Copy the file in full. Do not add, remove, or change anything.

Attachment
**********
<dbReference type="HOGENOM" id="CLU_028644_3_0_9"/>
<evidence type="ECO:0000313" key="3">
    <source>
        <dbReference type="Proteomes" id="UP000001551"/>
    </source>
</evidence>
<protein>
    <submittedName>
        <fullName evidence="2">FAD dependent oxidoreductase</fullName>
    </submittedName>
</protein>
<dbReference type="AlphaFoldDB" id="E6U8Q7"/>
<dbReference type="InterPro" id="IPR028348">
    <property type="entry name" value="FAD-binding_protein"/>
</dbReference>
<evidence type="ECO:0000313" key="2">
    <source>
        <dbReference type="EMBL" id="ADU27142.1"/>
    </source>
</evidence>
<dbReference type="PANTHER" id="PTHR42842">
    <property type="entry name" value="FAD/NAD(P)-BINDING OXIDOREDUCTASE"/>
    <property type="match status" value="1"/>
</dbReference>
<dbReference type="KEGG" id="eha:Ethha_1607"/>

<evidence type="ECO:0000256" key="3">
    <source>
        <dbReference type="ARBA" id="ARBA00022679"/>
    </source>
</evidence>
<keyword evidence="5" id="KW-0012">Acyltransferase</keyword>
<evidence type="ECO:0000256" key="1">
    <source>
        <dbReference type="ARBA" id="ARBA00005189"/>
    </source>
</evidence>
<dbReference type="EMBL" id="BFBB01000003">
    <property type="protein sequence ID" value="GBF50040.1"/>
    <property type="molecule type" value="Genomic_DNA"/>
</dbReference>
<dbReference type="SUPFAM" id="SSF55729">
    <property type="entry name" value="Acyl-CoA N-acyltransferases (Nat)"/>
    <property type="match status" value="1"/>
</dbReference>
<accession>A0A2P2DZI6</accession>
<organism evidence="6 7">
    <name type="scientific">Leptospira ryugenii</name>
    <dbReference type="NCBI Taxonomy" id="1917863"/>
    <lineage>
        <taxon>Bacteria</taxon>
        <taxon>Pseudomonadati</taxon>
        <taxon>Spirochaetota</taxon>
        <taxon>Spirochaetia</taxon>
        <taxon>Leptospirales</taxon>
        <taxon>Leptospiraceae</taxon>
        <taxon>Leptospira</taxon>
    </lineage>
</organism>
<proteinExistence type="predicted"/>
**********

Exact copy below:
<dbReference type="HOGENOM" id="CLU_028644_3_0_9"/>
<evidence type="ECO:0000313" key="3">
    <source>
        <dbReference type="Proteomes" id="UP000001551"/>
    </source>
</evidence>
<protein>
    <submittedName>
        <fullName evidence="2">FAD dependent oxidoreductase</fullName>
    </submittedName>
</protein>
<dbReference type="AlphaFoldDB" id="E6U8Q7"/>
<dbReference type="InterPro" id="IPR028348">
    <property type="entry name" value="FAD-binding_protein"/>
</dbReference>
<evidence type="ECO:0000313" key="2">
    <source>
        <dbReference type="EMBL" id="ADU27142.1"/>
    </source>
</evidence>
<dbReference type="PANTHER" id="PTHR42842">
    <property type="entry name" value="FAD/NAD(P)-BINDING OXIDOREDUCTASE"/>
    <property type="match status" value="1"/>
</dbReference>
<dbReference type="KEGG" id="eha:Ethha_1607"/>

<evidence type="ECO:0000256" key="3">
    <source>
        <dbReference type="ARBA" id="ARBA00022679"/>
    </source>
</evidence>
<keyword evidence="5" id="KW-0012">Acyltransferase</keyword>
<evidence type="ECO:0000256" key="1">
    <source>
        <dbReference type="ARBA" id="ARBA00005189"/>
    </source>
</evidence>
<dbReference type="EMBL" id="BFBB01000003">
    <property type="protein sequence ID" value="GBF50040.1"/>
    <property type="molecule type" value="Genomic_DNA"/>
</dbReference>
<dbReference type="SUPFAM" id="SSF55729">
    <property type="entry name" value="Acyl-CoA N-acyltransferases (Nat)"/>
    <property type="match status" value="1"/>
</dbReference>
<accession>A0A2P2DZI6</accession>
<organism evidence="6 7">
    <name type="scientific">Leptospira ryugenii</name>
    <dbReference type="NCBI Taxonomy" id="1917863"/>
    <lineage>
        <taxon>Bacteria</taxon>
        <taxon>Pseudomonadati</taxon>
        <taxon>Spirochaetota</taxon>
        <taxon>Spirochaetia</taxon>
        <taxon>Leptospirales</taxon>
        <taxon>Leptospiraceae</taxon>
        <taxon>Leptospira</taxon>
    </lineage>
</organism>
<proteinExistence type="predicted"/>